Six In The Morning Saturday 2 March 2024

Israel-Gaza war: US carries out first aid airdrop in strip

The US has carried out its first airdrop of aid for Gaza, with more than 30,000 meals parachuted in by three military planes.

The operation was carried out in conjunction with the Jordanian air force, the US Central Command said.

US officials say the drop was the first of many announced by President Joe Biden on Friday.

He promised to step up aid to Gaza after the death of over 100 people seeking aid from a convoy on Thursday.

C-130s dropped more than 38,000 meals along the coastline of Gaza, US Central Command said in a statement.

“These airdrops are part of a sustained effort to get more aid into Gaza, including by expanding the flow of aid through land corridors and routes,” it added.

Mount Everest is too crowded and dirty, says last living member of Hillary team

Kanchha Sherpa, 91, says more respect should be shown to sacred peak that has been climbed thousands of times since 1953 ascent

The only surviving member of the mountaineering expedition that first reached the summit of Mount Everest has said the world’s highest peak is too crowded and dirty, and the mountain is a god that needs to be respected.

Kanchha Sherpa, 91, was one of the 35 members of the team that helped the New Zealander Edmund Hillary and his Sherpa guide Tenzing Norgay to the top of the 8,849-metre (29,032ft) peak on 29 May 1953.

“It would be better for the mountain to reduce the number of climbers,” Kanchha said in an interview in Kathmandu on Saturday. “Right now, there is always a big crowd of people at the summit.”

Germany confirms bugging of Bundeswehr Ukraine war talks

Chancellor Olaf Scholz pledged a quick probe into a Russian leak of secret talks about the Ukraine war. The German military confirmed the talks were real, but couldn’t rule out that the recording had been edited.

Germany’s Defense Ministry on Saturday confirmed the authenticity of a recording of a confidential discussion between high-ranking Bundeswehr officers regarding the war in Ukraine that was leaked by Russian state media.

“According to our assessment, a conversation in the air force division was intercepted. We are currently unable to say for certain whether changes were made to the recorded or transcribed version that is circulating on social media,” a spokeswoman for the ministry said.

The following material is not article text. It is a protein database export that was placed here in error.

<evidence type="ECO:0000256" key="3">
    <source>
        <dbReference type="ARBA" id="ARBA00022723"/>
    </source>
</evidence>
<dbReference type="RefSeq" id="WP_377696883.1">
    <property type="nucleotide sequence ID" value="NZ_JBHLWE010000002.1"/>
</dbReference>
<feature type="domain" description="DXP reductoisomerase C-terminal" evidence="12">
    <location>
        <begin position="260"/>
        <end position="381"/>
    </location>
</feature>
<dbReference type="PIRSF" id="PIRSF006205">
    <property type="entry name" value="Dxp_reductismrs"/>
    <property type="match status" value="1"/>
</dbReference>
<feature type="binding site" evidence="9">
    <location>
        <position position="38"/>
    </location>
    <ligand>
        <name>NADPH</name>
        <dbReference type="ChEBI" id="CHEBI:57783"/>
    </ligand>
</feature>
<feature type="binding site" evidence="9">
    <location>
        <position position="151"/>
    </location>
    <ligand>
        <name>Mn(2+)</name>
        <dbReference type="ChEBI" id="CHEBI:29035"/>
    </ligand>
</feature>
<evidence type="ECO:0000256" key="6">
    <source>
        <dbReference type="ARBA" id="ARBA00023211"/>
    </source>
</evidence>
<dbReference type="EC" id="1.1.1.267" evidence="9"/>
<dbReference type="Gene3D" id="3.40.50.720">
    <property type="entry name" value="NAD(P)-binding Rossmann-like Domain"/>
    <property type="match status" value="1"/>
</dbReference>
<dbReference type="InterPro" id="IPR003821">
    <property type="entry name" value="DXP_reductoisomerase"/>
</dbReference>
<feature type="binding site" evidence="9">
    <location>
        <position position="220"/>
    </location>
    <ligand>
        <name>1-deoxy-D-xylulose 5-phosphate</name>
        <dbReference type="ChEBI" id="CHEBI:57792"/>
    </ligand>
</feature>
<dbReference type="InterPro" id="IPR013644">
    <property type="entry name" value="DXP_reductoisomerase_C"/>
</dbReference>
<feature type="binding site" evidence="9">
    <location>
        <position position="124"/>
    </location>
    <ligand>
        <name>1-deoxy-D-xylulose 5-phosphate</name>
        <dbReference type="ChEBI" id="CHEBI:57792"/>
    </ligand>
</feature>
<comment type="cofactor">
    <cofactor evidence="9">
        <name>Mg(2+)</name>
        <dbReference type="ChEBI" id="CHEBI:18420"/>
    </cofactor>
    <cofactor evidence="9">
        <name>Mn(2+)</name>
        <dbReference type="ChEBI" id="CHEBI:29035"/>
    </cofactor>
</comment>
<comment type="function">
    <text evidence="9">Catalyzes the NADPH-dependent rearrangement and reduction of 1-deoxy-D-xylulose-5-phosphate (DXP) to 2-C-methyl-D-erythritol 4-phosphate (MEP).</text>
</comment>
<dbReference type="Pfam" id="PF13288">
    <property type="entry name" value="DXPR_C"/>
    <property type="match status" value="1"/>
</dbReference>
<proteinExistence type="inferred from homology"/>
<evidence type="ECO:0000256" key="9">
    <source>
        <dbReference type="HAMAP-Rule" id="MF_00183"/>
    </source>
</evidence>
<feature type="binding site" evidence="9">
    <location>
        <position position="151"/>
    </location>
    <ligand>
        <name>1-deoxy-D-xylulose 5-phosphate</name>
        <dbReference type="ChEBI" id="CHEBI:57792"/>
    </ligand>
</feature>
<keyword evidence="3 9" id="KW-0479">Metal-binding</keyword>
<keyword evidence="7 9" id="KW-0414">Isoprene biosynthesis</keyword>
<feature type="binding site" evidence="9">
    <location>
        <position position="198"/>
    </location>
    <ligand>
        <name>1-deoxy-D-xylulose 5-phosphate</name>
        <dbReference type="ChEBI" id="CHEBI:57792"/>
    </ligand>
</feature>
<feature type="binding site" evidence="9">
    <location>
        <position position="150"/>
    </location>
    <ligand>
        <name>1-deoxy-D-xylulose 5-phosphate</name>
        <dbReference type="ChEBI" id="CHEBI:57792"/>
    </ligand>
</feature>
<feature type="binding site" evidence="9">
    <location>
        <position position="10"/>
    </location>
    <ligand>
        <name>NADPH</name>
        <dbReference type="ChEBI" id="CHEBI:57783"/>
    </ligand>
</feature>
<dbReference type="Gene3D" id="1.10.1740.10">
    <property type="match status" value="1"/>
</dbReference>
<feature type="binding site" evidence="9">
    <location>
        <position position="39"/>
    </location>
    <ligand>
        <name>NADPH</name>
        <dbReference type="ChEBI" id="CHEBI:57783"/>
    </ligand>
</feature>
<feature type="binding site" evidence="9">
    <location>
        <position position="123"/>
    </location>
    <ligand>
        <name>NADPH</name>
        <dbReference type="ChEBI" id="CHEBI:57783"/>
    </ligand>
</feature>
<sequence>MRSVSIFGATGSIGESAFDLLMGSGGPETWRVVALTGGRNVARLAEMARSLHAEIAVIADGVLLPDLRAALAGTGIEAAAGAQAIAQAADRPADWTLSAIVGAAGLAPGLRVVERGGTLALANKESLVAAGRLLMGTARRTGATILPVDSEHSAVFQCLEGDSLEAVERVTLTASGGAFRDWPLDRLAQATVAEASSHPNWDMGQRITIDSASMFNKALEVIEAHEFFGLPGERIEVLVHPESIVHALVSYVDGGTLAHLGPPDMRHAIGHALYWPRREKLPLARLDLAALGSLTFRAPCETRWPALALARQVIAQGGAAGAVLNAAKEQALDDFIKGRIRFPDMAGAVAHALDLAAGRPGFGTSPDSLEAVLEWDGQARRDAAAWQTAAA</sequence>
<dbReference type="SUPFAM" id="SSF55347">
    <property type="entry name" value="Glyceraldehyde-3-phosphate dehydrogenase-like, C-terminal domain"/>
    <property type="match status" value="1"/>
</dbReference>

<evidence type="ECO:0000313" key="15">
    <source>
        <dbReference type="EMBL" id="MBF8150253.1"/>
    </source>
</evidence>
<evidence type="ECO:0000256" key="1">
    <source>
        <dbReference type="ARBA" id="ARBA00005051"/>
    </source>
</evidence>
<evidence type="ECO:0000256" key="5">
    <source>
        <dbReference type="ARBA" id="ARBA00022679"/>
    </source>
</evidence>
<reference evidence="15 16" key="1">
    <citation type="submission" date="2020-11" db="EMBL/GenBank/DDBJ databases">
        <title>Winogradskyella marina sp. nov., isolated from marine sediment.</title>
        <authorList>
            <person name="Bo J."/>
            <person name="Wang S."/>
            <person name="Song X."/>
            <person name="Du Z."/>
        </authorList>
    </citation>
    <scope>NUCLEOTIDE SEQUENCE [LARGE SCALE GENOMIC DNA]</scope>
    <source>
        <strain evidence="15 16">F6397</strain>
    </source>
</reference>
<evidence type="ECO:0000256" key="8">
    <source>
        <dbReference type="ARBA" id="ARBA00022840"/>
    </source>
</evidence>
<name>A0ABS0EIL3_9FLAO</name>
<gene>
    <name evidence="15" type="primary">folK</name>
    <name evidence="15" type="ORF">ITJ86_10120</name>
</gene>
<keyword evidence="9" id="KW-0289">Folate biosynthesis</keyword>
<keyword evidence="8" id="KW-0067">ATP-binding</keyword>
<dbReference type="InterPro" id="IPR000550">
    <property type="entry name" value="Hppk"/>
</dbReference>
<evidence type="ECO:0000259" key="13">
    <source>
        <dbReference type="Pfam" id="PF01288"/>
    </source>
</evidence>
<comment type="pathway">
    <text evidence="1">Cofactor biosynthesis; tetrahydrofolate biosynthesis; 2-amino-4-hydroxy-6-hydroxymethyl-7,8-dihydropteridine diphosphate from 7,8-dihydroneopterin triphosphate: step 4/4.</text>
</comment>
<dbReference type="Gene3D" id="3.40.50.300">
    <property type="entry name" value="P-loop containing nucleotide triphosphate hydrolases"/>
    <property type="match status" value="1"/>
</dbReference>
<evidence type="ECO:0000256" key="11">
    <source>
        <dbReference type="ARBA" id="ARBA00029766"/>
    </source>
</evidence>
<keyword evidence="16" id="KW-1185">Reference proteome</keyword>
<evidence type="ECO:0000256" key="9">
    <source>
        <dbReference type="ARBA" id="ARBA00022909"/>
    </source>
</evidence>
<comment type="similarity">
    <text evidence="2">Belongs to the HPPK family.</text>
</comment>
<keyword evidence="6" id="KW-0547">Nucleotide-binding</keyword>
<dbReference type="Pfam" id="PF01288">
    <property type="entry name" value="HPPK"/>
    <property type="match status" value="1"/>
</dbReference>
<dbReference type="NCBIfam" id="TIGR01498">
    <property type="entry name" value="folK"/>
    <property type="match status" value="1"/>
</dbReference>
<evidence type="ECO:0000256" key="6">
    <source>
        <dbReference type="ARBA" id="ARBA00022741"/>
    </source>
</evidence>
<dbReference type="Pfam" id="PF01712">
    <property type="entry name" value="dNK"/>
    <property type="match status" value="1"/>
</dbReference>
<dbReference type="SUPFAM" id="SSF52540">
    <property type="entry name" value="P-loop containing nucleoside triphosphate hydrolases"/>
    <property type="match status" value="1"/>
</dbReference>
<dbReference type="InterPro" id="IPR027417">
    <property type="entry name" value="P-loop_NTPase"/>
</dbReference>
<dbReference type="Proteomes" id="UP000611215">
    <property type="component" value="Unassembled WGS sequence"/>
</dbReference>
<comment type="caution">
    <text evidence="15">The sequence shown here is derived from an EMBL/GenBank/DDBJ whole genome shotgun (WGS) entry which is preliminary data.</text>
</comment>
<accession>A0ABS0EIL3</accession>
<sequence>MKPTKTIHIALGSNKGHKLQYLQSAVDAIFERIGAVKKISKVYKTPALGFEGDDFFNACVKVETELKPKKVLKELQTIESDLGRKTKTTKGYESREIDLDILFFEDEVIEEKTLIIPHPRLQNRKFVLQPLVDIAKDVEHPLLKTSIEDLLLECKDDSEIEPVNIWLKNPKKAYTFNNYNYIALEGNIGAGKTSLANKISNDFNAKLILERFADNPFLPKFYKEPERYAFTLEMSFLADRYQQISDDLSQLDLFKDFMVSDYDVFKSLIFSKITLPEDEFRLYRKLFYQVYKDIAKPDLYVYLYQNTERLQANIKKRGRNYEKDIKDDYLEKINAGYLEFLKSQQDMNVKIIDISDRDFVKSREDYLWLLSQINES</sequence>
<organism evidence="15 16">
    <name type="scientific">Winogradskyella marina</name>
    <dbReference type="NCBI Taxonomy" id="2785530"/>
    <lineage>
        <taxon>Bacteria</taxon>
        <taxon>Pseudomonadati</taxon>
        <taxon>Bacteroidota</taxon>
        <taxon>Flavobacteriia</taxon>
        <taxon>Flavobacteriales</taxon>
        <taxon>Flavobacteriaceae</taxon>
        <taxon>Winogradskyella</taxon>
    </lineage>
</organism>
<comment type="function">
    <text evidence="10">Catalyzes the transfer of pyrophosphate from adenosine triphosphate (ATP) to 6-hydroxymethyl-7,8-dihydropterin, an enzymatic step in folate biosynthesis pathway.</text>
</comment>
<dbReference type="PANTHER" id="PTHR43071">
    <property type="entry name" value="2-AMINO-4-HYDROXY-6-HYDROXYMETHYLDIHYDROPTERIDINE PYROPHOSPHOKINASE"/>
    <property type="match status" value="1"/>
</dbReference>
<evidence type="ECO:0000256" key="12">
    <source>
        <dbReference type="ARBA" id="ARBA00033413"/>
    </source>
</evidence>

The head of Russian state broadcaster RT, Margarita Simonyan, on Friday published what she said was an audio recording between German officers, including the chief of the Air Force, Lieutenant General Ingo Gerhartz.

Kashmiri journalist Aasif Sultan re-arrested days after release

Aasif Sultan, a former editor of Kashmir Narrator magazine, has been re-arrested under ‘anti-terror’ law days, two days after his release following five years in jail.

A Kashmiri journalist, who was released after spending more than five years in jail earlier this week, has been re-arrested by police in another case under India’s stringent “anti-terror” law, according to his lawyer.

Aasif Sultan, 36, has been sent to a five-day police remand after he was produced in a court in the city of Srinagar on Friday, Adil Abdullah Pandit, Sultan’s lawyer, told Al Jazeera.

Pandit said that Sultan was arrested on Thursday in a 2019 case regarding violence inside the central jail in Srinagar under the Unlawful Activities Prevention Act (UAPA), which international rights groups have described as a “draconian” law. Srinagar is the largest city and summer capital of Indian-administered Kashmir.

Here’s why Americans drive on the right and the UK drives on the left

I drove out to Pennsylvania’s rural Amish country to see a man about a wagon. I was looking to nail down the answer to a question I’ve had since 2015 when I traveled to England on a work trip.

Back when I was motoring through London, very carefully, in a Mini Cooper, I wondered: Why was I driving on the “wrong” side of the road? I’m from the United States, which started as a bunch of former British colonies. We speak the same language, more or less. But we drive on opposite sides, sometimes with hazardous effects.

And the United Kingdom isn’t the only country, of course, to do it the other way. It turns out that about 30% of the world’s countries mandate left-side driving and another 70% or so stay to the right. How it got that way is a winding tale.